Essential Documents in the History of American Higher Education, Second Edition – Q&A with author John Thelin

Why did you write Essential Documents in the History of American Higher Education?

JHUP Editorial Director Greg Britton and I discussed this and agreed that our aim was to transform the history of American higher education from a spectator sport into an active pursuit.  We want readers to dig into primary sources and documents – comparable to the materials one finds in college and university archives.

What was the most surprising thing you learned through your writing or research?

Good history of colleges and universities is written from the ground up.   The voices and memoirs of students, staff, spouses and townspeople and by excluded groups provide a healthy supplement to “top down” official histories and presidential memos.

Apart from official reports we tried to capture and convey actual problems facing generations of students, including loan debt, being far from home, facing an uncertain professional future and depressed job market.   These themes resonated for 2021 – and 1921 and 1821 as well.

What I also learned is that I rely on graduate students who were researchers on this project.  Carolyn Popovich Oldham, for example, took time from her Ph.D. studies and made a great contribution in researching and editing.   She also finished her Ph.D. – a win-win.

What is new about this book that sets it apart from other books in the field?

We added documents from the recent past and current years – documents that illustrate the disparities within American higher education.  I especially liked the work of a small group of faculty and graduate students at the University of South Carolina who took initiative that led to dedication of a statue of Richard Greener, first African American professor at the university and also the first African-American to receive the bachelor of arts degree from Harvard.  Now that’s pathbreaking and pioneering history!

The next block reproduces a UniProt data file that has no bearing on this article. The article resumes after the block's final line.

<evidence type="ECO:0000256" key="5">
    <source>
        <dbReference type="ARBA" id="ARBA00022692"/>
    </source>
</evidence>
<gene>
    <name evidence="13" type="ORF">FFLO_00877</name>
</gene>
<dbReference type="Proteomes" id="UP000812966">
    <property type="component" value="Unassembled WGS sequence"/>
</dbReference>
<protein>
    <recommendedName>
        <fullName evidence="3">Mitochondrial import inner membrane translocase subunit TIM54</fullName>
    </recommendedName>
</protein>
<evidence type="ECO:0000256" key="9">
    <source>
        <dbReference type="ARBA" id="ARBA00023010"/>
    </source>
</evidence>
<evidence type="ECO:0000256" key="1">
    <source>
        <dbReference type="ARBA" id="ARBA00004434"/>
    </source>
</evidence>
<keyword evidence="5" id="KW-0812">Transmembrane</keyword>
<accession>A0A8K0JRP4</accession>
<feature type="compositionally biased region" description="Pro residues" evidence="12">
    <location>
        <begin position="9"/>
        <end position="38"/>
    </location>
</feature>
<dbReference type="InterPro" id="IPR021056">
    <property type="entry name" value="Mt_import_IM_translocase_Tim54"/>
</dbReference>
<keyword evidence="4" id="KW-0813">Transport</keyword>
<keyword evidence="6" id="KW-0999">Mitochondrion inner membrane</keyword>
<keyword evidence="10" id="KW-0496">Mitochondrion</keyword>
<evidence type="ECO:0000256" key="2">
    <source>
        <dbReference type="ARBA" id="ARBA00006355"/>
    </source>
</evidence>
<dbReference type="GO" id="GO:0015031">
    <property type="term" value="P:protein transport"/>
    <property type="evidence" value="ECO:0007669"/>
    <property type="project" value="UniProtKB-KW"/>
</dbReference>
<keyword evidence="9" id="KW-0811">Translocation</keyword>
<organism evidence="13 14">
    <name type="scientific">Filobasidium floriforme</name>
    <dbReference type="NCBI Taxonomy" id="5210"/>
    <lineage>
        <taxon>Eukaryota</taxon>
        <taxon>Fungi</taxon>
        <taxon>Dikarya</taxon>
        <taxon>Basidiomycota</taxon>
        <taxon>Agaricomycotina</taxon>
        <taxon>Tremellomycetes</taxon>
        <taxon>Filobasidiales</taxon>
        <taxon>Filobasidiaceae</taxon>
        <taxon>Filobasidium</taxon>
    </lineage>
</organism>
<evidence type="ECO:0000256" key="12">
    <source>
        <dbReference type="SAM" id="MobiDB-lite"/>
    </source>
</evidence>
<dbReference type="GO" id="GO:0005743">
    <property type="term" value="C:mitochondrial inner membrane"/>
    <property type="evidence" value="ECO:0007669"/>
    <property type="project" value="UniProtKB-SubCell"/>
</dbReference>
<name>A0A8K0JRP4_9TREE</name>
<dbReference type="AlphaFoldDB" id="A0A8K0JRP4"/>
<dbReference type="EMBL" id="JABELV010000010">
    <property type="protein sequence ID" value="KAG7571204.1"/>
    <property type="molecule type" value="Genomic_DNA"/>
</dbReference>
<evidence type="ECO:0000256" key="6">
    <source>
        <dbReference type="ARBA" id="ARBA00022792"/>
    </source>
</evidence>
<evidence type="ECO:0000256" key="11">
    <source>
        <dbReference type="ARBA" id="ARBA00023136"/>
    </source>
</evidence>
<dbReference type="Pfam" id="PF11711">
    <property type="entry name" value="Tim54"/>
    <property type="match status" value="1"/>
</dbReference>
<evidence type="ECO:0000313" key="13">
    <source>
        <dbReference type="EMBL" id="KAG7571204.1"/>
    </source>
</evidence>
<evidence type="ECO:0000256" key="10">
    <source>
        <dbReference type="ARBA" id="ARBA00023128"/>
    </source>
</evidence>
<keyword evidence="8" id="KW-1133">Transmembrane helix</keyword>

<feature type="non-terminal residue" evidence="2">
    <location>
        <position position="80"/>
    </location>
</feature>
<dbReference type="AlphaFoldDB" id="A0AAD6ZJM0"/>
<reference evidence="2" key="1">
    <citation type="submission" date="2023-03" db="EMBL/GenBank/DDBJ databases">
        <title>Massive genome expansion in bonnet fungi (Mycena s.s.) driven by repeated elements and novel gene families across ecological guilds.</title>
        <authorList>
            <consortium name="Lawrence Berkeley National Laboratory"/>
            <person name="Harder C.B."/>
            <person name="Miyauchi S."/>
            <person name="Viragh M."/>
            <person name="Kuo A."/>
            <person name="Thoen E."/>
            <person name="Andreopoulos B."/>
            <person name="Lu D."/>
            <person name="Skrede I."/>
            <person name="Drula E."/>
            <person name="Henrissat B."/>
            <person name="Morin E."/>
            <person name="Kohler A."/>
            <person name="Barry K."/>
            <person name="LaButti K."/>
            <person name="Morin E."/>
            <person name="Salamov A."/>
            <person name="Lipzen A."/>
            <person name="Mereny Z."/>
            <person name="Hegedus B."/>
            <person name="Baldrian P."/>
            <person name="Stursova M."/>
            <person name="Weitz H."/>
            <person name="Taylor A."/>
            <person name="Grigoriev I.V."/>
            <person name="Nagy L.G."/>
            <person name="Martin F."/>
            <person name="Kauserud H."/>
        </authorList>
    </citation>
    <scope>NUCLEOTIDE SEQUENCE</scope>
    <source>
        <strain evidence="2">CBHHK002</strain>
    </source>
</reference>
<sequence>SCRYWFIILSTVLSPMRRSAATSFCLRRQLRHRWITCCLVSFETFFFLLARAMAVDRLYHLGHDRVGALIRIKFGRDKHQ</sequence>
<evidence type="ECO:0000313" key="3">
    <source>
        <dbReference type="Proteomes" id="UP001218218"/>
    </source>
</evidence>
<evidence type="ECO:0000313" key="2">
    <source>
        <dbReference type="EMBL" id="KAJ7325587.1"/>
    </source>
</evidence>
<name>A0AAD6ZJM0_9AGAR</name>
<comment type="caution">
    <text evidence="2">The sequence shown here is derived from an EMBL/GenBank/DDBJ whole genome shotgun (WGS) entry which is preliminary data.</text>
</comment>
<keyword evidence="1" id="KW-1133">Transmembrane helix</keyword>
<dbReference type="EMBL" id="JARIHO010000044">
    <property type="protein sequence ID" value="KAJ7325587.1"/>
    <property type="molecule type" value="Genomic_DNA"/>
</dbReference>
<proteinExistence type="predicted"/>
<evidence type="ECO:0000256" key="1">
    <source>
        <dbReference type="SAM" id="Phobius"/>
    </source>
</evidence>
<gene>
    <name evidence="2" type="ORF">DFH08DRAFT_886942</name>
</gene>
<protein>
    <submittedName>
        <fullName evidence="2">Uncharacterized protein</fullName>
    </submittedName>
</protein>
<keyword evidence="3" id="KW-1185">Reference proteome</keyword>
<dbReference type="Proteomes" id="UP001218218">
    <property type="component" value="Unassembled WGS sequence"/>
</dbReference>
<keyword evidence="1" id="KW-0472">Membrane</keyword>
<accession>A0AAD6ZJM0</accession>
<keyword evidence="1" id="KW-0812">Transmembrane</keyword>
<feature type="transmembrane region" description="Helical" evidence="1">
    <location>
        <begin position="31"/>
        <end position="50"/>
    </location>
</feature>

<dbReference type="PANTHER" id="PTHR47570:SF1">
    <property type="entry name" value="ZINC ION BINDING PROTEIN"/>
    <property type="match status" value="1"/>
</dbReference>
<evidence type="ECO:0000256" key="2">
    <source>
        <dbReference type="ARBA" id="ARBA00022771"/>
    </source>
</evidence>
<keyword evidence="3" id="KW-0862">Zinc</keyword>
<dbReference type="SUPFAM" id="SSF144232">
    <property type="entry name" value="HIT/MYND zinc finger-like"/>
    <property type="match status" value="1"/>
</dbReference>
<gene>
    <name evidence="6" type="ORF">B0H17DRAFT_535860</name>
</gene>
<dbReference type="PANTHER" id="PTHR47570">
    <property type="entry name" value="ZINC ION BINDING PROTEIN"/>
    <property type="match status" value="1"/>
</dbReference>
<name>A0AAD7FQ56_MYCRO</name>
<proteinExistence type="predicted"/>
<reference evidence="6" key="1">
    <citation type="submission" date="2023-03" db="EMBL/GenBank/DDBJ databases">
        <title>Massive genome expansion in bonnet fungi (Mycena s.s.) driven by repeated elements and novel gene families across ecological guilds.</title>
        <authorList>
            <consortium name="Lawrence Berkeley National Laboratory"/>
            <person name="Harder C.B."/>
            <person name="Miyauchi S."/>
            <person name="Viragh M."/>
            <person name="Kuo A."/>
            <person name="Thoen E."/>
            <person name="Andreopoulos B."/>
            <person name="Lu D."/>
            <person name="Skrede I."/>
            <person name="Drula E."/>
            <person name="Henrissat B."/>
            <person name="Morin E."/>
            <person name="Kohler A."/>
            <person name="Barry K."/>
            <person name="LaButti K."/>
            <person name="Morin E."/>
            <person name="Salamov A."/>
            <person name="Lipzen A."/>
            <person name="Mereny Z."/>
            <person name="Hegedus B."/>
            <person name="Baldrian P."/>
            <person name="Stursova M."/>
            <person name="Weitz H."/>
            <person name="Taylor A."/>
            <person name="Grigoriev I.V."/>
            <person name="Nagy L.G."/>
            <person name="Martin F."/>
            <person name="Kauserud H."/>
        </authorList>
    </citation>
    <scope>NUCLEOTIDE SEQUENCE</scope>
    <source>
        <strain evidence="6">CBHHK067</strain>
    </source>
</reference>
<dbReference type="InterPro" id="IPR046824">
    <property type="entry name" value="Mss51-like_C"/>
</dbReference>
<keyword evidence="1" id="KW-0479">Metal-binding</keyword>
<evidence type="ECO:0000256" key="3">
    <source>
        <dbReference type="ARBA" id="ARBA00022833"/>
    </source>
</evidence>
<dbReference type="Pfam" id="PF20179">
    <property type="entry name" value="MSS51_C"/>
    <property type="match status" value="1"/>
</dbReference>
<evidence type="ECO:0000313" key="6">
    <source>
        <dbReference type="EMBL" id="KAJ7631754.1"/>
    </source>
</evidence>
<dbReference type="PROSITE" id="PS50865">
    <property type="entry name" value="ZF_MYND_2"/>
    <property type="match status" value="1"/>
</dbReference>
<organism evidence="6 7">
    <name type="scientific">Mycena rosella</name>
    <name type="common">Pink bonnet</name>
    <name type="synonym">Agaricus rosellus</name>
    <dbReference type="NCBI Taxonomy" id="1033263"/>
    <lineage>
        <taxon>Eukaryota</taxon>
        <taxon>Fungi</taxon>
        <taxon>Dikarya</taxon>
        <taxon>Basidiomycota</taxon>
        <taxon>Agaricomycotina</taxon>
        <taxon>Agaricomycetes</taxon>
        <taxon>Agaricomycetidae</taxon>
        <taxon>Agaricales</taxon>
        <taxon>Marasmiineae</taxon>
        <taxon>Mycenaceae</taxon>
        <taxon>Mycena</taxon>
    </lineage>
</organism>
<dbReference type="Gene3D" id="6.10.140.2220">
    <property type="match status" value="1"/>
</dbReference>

We were wrapping up the documents and commentaries in late Spring 2021 – so, we made sure we included documentary coverage dealing with COVID-19 and the impact on higher education.  But we were writing history in our own time – with no sense of how things would turn out.


What is the most important fact that Essential Documents in the History of American Higher Education helps to reveal?

Writing the history of American higher education follows the gospel according to Yogi Berra – “It ain’t over ‘til it’s over . . .”  Besides, just when you think you understand an issue, you soon discover new points of view you might have overlooked (well, at least until you read this anthology!)

How do you envision the lasting impact of your book?

My hope is that generations of graduate students will keep in mind the messages and lessons of the diverse documents as they assume leadership roles in higher education.

What do you hope people will take away from your work?

American higher education is diverse.  So, as historians we need to work together and share original sources and documents that connect past and present in an interesting way.

Order the second edition of Essential Documents in the History of American Higher Education at the following link:

John R. Thelin is a University Research Professor in the Educational Policy Studies and Evaluation Department at the University of Kentucky. He is the author of Essential Documents in the History of American Higher Education, A History of American Higher Education, and Going to College in the Sixties.

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